April 16, 2011

N is for…

I have two different netbook computers. The first one is the eeePC, which was one of the first netbooks to hit the market, and I got it around April of 2008, just as the model was getting started. It’s a wee little thing with a 7 inch screen and 4 gigabytes of onboard flash memory, which is the same size hard drive as the Compaq laptop I bought way back in 1999, and it came with this strange mutant version of Xandros linux pre-loaded, which really made it a bit hard to do anything but what the people who loaded it thought you’d want to be doing with a netbook, which apparently included using it in coffee-shops with free wi-fi a lot, since many of the applications they had loaded were ones that worked online.

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April 12, 2011

J is for…

Like a lot of other writers, I spend a lot of time at my day job – eight to four, five days a week. Week in and week out, I guess it’s the second thing that occupies most of my time, after sleeping – and not as much fun. But in general I have a good job, and I’m starting to value it more after listening to other writers talk about ‘Day Jobs for Creative Professionals’ at Ad Astra this past weekend.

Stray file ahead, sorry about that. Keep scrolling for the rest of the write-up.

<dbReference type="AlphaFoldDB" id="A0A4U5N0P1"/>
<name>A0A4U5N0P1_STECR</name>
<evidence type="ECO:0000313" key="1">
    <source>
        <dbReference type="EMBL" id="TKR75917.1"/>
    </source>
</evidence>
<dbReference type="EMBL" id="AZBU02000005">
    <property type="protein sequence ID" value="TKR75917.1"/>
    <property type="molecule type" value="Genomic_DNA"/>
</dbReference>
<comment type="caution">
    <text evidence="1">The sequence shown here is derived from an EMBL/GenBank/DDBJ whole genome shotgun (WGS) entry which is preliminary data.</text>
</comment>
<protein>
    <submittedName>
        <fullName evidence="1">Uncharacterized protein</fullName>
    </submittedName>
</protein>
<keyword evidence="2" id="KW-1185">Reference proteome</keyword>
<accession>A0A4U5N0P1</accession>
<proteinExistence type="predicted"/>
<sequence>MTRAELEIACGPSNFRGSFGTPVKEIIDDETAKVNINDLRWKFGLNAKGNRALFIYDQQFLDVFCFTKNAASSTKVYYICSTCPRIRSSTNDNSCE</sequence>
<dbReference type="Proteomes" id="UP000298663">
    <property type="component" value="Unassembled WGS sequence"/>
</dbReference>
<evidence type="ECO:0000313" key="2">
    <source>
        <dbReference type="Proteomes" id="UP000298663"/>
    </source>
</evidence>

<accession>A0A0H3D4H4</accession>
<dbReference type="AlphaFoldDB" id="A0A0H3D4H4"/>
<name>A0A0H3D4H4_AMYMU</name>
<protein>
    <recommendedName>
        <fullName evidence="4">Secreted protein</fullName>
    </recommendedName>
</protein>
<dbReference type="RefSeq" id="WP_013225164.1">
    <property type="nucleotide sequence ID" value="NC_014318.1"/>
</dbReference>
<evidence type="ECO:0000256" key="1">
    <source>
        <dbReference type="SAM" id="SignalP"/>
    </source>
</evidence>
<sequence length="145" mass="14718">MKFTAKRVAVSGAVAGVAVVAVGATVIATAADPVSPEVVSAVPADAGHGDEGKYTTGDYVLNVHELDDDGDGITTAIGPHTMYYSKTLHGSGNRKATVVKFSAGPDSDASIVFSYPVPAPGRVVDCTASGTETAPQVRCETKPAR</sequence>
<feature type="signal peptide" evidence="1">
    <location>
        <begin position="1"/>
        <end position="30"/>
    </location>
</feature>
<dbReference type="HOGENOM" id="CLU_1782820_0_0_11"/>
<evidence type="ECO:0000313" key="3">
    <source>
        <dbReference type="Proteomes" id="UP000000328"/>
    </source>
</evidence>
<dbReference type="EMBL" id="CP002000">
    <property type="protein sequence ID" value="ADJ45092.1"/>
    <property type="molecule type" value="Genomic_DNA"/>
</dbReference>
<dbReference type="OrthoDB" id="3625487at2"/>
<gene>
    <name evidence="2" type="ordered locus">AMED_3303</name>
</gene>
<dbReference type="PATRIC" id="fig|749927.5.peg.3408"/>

I work as a web application developer. That is, I help to make websites that work as computer programs, instead of static displays of unchanging information, (and most websites are interactive programs on some level nowadays,) specifically to help companies with field technicians keep track of what’s going on in their business.

I’m not going to get too much into the technical details of my job today, but instead to focus on what it’s like in a more personal way. I work with a small team from day to day: six of us, including management, the development team, systems administration, and sales – and all of those areas overlap somewhat.

I’m never really sure what’s going to be filling up my days at work, as priorities change, but I think I’m a bit more comfortable with that than being stuck on a long and involved project for months at a time, and website programming is a creative challenge in a very different way than writing is, which means that each can help recharge my batteries for the other. The lead developer has been in that spot for less than a year at this point, (he was one of the programming team before,) and he’s been pushing us to do our projects in different ways recently, which means learning new skills, and often arguing about the best way of accomplishing a particular task, which is another way of keeping the mind sharp.

So, what’s your day job like?

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